Sometimes a food phenomenon comes ripping across the world, unbidden and unexpected, burning across social media like a wildfire, sweeping up innocents like a tidal wave. What is this force of nature?
I speak, of course, of the chaffle. It is a waffle made entirely of cheese and eggs. You sprinkle shredded cheese directly on a hot waffle iron, add some beaten egg, top with cheese, and let the waffle maker do its thing.
Virtually unknown a mere week ago, the chaffle has set Youtube, Facebook, Reddit, Instagram and Pinterest ablaze. Every significant Google result for the term has been posted in the first two weeks of August. Searches have skyrocketed:
Chaffle mania has blossomed so quickly that it was difficult to track down the originator of the term. But I found her with help from the moderator of the (brilliantly named) Facebook group Keto Chafflehouse (yes, you read that right, chaffles have their own Facebook group). The singular genius of the chaffle appears to be a Youtuber named Cat “Keto” Doss. Behold the original chaffle video in all its glory. Ms. Doss is justifiably exultant about her creation: “Hey ya’ll, I’m about to rock your world.”
To what may we attribute the awesome ascendance of the chaffle? While there were already dozens (or hundreds?) of keto waffle recipes littering the internet, the runaway success of the chaffle seems to hinge on a few important factors.
First is its profound simplicity. Just two ingredients! The vast majority of those other low-carb waffles require expensive alternative starches such as almond and coconut flours, and frequently they utilize specialist baking ingredients like xanthan gum and psyllium husk. While one cannot fault these chefs for trying to make the most exquisite low-carb waffles, the complexity of such recipes means that they’re only likely to be used during the occasional special weekend morning. The chaffle, made only with one bowl and with just two pantry staples, is simple enough to crank out in a jiffy and on a whim.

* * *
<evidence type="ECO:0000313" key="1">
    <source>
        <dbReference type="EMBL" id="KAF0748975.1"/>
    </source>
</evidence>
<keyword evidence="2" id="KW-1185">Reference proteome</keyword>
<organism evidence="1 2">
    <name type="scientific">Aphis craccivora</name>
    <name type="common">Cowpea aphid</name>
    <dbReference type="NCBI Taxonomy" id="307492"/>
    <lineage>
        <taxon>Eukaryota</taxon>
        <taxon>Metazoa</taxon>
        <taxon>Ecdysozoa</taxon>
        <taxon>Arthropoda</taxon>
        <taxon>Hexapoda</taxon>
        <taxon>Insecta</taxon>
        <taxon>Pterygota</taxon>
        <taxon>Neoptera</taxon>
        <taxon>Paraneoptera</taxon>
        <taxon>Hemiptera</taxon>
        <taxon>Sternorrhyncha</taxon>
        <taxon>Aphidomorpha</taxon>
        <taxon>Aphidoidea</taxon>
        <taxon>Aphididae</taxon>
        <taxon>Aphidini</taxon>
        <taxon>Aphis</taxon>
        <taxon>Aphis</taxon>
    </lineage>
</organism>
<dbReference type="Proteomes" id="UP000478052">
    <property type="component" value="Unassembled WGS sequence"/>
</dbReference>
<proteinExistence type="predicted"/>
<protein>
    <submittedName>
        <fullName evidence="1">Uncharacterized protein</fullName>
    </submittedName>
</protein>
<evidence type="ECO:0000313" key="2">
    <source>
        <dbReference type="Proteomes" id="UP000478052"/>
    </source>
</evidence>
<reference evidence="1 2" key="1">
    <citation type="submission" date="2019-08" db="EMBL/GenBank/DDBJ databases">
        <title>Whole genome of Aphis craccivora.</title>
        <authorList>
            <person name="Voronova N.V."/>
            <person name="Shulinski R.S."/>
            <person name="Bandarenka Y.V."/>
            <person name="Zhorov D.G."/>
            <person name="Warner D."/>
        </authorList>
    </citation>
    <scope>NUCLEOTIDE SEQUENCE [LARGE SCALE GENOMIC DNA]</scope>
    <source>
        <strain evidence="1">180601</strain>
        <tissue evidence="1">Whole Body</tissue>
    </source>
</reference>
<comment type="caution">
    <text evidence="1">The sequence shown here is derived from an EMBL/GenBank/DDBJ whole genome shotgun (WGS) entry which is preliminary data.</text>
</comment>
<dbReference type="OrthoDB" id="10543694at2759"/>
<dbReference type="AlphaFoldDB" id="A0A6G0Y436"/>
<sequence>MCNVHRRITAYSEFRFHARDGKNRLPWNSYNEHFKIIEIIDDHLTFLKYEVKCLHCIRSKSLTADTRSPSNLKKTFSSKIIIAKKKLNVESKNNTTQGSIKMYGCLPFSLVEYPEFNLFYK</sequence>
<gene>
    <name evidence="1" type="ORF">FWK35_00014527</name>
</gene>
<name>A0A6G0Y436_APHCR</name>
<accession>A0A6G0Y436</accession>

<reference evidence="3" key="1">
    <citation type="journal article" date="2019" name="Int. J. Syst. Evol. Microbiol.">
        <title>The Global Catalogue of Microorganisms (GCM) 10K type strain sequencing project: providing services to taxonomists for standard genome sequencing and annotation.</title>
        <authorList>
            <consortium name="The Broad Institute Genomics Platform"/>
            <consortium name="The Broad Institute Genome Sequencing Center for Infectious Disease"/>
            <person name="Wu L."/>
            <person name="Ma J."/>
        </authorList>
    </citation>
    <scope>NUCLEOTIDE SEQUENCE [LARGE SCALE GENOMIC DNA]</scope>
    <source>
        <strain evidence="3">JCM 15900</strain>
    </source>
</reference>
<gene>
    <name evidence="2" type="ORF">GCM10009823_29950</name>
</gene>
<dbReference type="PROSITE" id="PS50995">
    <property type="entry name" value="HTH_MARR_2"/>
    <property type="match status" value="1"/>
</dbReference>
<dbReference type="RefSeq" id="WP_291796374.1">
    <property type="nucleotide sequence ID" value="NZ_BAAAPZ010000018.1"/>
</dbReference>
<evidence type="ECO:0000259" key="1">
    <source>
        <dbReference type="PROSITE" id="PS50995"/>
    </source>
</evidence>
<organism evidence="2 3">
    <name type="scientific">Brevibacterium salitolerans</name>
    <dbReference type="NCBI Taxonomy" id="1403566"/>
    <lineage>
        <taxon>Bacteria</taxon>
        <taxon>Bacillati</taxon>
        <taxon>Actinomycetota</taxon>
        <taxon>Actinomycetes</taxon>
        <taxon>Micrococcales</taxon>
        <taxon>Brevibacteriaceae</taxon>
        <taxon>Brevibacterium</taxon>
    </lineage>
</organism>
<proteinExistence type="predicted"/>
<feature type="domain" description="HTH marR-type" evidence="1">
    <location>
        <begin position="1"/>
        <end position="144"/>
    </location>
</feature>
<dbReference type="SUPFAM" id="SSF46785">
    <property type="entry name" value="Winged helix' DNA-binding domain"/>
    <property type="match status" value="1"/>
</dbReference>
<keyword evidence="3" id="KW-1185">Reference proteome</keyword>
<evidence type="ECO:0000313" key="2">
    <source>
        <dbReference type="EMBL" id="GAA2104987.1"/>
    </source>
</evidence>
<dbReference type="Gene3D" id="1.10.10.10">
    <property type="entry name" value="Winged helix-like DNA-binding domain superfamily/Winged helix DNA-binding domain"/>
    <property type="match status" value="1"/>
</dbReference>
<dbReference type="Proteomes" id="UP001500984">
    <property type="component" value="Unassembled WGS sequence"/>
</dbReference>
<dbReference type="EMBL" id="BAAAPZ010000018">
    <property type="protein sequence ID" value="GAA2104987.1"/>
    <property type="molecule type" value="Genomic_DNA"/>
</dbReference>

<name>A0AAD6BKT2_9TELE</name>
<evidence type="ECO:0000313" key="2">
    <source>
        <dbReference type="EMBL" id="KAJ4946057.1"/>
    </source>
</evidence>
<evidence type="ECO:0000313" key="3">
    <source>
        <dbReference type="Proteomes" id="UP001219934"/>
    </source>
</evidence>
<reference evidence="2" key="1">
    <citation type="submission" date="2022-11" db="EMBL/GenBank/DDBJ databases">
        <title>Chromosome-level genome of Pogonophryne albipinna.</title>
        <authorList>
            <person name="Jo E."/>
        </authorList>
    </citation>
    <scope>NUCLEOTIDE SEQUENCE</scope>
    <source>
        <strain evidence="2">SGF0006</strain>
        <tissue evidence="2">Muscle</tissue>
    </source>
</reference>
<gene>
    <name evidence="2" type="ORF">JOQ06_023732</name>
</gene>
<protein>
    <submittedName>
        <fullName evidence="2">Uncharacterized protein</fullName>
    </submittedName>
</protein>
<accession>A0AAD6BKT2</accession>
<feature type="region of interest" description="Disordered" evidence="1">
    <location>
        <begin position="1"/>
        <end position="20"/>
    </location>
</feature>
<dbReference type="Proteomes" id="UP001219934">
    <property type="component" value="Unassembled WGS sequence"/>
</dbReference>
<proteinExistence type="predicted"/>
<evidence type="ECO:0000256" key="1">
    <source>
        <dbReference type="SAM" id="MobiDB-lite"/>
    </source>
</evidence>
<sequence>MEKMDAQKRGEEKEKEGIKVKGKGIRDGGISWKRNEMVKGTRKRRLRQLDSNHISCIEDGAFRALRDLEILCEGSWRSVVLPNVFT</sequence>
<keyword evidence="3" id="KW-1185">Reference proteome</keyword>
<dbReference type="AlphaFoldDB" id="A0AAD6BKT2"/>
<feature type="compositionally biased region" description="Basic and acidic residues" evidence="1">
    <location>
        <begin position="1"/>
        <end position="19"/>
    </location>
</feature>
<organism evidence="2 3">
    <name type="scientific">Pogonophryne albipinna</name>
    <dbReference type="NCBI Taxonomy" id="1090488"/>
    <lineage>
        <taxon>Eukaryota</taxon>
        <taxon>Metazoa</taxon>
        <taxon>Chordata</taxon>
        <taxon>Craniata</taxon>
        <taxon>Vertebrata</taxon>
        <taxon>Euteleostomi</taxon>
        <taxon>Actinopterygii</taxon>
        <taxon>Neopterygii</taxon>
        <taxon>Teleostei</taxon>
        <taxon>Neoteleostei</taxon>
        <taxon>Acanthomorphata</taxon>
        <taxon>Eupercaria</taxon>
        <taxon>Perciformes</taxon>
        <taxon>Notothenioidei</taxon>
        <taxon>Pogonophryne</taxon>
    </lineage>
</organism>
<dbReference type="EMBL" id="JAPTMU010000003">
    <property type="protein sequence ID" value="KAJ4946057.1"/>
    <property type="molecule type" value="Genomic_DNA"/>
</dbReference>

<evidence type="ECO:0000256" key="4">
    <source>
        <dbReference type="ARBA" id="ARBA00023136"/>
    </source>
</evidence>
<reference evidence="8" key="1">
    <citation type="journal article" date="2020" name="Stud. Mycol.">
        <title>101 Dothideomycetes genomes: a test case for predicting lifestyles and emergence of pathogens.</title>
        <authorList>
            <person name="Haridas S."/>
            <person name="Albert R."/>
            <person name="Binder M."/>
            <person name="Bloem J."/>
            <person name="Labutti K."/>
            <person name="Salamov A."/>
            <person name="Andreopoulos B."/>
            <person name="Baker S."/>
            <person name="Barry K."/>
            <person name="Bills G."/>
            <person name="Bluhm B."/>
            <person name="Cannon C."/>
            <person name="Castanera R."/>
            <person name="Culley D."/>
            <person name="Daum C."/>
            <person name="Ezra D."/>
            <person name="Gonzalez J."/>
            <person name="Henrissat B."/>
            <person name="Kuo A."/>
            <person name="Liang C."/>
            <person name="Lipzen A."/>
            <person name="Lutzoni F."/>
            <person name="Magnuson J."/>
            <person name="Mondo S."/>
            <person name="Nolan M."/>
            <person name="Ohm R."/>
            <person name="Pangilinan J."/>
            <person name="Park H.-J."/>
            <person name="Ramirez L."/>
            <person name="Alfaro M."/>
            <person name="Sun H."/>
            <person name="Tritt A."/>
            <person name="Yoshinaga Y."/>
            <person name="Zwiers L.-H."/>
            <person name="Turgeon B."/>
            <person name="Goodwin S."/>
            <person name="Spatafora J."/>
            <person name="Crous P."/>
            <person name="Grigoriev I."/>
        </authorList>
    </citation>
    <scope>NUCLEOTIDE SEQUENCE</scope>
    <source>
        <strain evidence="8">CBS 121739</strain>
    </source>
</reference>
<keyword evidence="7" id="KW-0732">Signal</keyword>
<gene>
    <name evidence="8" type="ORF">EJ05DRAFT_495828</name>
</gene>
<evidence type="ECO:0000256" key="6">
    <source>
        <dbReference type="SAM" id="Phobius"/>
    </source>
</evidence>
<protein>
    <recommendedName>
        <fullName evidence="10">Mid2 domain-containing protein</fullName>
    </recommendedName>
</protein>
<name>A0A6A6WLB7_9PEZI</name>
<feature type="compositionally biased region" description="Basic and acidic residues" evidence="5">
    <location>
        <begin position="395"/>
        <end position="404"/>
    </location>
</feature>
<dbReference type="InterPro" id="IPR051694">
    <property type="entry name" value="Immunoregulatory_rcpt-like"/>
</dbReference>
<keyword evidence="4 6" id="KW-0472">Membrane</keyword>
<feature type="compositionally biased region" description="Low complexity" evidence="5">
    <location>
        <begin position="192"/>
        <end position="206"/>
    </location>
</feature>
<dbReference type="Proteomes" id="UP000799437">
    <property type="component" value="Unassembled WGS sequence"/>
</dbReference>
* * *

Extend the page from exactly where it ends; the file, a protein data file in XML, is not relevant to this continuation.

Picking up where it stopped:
Secondly, the chaffle community is heroically creative in using the chaffle as a bread replacement. A quick search of #chaffle will show that some of the most popular images use the chaffle as a base for mini pizzas, hot dog buns, sandwich bread, and so on. This emphasis has been baked in from the beginning – in the original video, Ms. Doss called it a bread substitute and insisted that “the possibilities are endless.” The first recipe to catch my eye, from the ketorecipes subreddit, was for a chaffled double smash burger, and I’m getting hungry just looking at this beautiful monstrosity:
Finally, one cannot look past the ingenious name, which no doubt has contributed to the giddiness and abandon with which chaffleheads have taken to their new obsession. The chaffle was born meme-ready.
The chaffle is young enough that no definitive recipe has yet emerged. As you read this, debates rage across social media on the niceties of the recipe: Should the cheese be mixed in with the egg? Does cream cheese work better than cheddar? Does a touch of almond flour improve the texture?
Your chaffle mileage may vary, but one point of apparent consensus is on the instrument of choice: the Dash Mini Waffle Maker, only $9.99 at Amazon, which was recommended in Cat Doss’ original video. Chaffle fever is so profound that some have actually uploaded videos of UPS delivering their Dash Mini Waffle Makers.
The low-carb world, of course, is no stranger to such phenomena. Epochal recipes such as the original Fathead Pizza, which exploded in interest in early 2017, have become revered staples in the ketogenic canon. The zoodle has shown an unbroken rise in popularity since 2014, and is now widely available in mainstream grocery stores. Cauliflower rice – which has annual spikes of interest due apparently to New Year’s resolutions – had its first big moment in January 2017.
Are we witnessing the birth of another new legendary recipe? Your correspondent has ordered his own Dash, and intends to find out.